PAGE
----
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  #571  
Old 01-14-2016, 01:46 PM
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Originally Posted by ShebaPoe View Post
I see it like this:

As you implied, the desire to "go to college" after high school is enormous and is encouraged by parents and other elements in society.

The bias of corporate employers toward college grads is easy to understand IMO. If you went to college and STILL want to work in a corporation, then that is de facto all the qualification you need for a corporate job. If, after being in college, surrounded by access to all of the knowledge humanity has produced, peer groups focused on nearly anything, and little pressure on you vs typical adult life, you STILL choose a corporate job, then who is really exhibiting the bias, the graduate or the employer?
They're both exhibiting the bias, obviously. However, I think what Aga is getting at is that there are artificial job requirements. Even for relatively higher skill jobs like actuaries, I'd say that the majority of the people in the field were capable of the work straight out of high school, at least technically speaking. Maturity is another matter altogether. Less rigid companies, Silicon Valley being the primary example, have realized this and don't worry about educational qualifications as much.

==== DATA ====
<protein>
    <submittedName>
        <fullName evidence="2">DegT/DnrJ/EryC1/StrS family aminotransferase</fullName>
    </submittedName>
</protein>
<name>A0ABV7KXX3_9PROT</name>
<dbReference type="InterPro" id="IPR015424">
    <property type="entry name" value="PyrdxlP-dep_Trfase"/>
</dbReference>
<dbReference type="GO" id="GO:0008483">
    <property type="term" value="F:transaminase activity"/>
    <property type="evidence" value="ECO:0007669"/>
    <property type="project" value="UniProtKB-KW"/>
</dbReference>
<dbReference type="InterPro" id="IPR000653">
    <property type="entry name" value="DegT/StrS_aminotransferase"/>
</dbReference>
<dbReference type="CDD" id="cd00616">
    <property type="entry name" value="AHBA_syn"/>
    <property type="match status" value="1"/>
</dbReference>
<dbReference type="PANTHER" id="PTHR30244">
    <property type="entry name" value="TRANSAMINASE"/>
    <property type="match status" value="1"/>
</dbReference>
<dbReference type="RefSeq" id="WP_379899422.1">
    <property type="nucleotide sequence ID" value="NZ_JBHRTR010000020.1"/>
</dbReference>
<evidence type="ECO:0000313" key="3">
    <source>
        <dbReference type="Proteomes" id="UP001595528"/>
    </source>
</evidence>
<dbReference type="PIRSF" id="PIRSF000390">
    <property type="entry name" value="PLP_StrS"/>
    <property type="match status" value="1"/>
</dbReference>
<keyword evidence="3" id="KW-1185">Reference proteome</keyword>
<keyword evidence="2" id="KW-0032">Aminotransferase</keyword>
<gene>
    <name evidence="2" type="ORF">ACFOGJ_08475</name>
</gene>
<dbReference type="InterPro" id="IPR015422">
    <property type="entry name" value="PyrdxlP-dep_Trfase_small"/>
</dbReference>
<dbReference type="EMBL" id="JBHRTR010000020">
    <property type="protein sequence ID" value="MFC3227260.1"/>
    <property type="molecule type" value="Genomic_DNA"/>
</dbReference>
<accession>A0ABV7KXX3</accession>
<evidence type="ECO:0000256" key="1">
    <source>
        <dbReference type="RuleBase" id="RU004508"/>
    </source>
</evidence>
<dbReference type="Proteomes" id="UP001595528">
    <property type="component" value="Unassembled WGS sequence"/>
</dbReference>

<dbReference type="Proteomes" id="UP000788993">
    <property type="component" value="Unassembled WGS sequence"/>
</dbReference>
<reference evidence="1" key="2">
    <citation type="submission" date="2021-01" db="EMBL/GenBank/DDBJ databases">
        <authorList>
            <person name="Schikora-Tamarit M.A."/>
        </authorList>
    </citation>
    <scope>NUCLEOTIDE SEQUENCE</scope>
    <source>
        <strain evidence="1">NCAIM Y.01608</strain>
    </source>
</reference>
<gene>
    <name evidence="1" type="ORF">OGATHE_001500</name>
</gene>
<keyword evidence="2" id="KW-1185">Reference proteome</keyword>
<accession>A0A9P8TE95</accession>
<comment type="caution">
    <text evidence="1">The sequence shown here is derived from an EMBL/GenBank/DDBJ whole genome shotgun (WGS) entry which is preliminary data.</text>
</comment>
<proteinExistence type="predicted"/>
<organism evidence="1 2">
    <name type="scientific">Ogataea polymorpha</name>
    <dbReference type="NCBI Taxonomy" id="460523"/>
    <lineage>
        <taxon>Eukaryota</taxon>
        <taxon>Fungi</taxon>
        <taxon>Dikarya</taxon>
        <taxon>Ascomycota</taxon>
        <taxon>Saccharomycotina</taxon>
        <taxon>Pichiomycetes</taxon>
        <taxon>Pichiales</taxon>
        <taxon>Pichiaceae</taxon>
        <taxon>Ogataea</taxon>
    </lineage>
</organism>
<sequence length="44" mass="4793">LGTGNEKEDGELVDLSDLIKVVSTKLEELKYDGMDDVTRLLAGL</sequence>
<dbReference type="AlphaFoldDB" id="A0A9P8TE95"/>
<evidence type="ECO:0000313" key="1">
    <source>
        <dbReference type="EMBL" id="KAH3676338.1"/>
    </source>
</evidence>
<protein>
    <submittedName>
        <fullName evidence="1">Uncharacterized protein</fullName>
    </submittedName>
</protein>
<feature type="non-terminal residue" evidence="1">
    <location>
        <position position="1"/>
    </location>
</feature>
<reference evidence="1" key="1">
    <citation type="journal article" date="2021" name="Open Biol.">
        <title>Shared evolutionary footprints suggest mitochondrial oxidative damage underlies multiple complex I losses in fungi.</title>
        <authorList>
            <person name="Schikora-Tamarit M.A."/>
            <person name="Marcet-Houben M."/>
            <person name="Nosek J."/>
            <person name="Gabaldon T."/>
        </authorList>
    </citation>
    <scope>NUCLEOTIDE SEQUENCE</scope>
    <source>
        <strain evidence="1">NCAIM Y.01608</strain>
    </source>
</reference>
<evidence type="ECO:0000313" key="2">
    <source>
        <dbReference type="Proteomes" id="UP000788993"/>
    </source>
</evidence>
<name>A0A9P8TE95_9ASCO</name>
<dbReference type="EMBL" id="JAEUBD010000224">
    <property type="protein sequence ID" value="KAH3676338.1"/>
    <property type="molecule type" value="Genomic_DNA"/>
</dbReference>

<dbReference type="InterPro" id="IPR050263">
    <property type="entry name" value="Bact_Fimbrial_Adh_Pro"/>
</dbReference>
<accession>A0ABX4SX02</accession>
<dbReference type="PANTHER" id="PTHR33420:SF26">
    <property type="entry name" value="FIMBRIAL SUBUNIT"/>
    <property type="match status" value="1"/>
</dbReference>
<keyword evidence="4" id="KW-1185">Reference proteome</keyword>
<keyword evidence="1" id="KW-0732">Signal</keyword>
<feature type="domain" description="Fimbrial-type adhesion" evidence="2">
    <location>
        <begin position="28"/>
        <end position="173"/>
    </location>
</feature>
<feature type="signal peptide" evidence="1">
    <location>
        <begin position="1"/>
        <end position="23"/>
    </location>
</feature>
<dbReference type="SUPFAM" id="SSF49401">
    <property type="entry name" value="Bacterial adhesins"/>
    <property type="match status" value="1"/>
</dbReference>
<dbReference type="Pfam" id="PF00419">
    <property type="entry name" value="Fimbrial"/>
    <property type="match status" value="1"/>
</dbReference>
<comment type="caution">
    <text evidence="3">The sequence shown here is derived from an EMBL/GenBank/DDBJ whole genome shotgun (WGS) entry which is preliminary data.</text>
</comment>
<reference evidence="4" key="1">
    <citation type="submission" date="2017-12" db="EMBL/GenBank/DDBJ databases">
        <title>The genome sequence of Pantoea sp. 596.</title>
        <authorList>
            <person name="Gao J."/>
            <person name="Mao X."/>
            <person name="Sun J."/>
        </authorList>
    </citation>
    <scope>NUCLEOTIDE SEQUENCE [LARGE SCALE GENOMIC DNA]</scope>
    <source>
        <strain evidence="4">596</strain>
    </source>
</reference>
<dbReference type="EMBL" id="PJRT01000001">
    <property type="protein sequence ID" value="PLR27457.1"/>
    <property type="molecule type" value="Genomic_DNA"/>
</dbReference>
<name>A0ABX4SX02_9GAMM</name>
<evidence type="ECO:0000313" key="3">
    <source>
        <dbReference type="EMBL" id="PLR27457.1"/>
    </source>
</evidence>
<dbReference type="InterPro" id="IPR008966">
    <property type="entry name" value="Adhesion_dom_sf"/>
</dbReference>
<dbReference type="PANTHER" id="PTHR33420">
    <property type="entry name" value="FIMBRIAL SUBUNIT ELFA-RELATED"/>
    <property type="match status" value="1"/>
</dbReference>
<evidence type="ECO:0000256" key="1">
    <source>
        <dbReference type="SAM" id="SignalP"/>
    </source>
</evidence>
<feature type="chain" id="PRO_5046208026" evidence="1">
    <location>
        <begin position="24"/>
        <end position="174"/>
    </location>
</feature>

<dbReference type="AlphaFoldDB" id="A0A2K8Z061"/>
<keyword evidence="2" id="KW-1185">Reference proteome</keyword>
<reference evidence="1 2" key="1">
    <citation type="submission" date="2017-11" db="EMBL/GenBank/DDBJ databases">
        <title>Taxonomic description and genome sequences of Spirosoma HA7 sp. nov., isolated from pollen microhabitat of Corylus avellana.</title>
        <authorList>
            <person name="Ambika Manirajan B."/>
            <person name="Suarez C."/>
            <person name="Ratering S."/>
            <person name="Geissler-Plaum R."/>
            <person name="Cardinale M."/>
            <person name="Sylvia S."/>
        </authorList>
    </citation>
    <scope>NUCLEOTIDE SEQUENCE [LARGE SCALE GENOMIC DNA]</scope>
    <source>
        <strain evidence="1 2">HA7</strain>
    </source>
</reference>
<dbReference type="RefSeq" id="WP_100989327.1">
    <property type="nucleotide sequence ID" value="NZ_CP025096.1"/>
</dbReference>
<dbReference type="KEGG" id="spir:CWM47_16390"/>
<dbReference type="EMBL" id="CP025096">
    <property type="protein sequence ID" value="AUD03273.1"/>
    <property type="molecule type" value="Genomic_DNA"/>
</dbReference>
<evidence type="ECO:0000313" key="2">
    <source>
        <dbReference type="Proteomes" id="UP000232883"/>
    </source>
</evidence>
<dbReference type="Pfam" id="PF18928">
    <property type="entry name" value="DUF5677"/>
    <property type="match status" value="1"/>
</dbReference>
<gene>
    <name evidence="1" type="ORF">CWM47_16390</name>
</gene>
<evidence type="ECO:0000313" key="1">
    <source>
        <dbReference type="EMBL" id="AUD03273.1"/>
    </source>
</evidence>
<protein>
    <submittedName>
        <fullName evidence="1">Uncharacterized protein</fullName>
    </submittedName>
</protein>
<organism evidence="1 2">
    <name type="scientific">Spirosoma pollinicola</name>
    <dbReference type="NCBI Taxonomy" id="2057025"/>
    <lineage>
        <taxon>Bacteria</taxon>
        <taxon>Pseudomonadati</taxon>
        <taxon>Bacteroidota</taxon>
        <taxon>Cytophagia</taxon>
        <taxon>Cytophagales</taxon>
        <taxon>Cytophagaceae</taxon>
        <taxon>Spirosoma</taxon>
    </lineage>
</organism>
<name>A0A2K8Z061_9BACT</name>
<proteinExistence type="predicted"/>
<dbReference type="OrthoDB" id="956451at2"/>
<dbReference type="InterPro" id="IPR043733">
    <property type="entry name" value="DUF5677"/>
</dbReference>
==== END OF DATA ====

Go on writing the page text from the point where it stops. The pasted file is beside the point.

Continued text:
That being said, despite the amount of bureaucracy in the US on this front, we are relatively open to "less qualified" candidates based on education relative to the first world. The catch is that you have to pay your way through university level education.
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  #572  
Old 01-14-2016, 01:46 PM
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I don't think there's any underwriting right now. Their risk is pretty close to 0. I mean, if the person dies without enough assets to repay the loan that's about the only way they can lose.

But in a better world, loan underwriters would certainly do this.

I've cited an article in The Economist previously about a gal who borrowed something in the neighborhood of $200,000 to get an elementary education degree from Sarah Lawrence. She dropped out after 3+ years and works as a barista or something now with this massive student loan hanging over her head.

There's so much wrong with that it's hard to know where to begin.
1) If she dropped out of college with 3+ years under her belt, there's something wrong academically. It seems likely that there were red flags that could have alerted an underwriter to the decreased likelihood of her actually getting the degree.

2) If you want to be a teacher, you simply can't afford to go to a college that requires you to pay $200,000 more than you are capable of paying out of pocket. The only people who should be borrowing that kind of money are folks in medical or law school, and even that is questionable. She shouldn't have taken out that much in loans and the banks shouldn't have been willing to loan it to her either. Even if she'd finished the degree, that's a crippling amount of debt for a job that pays so little.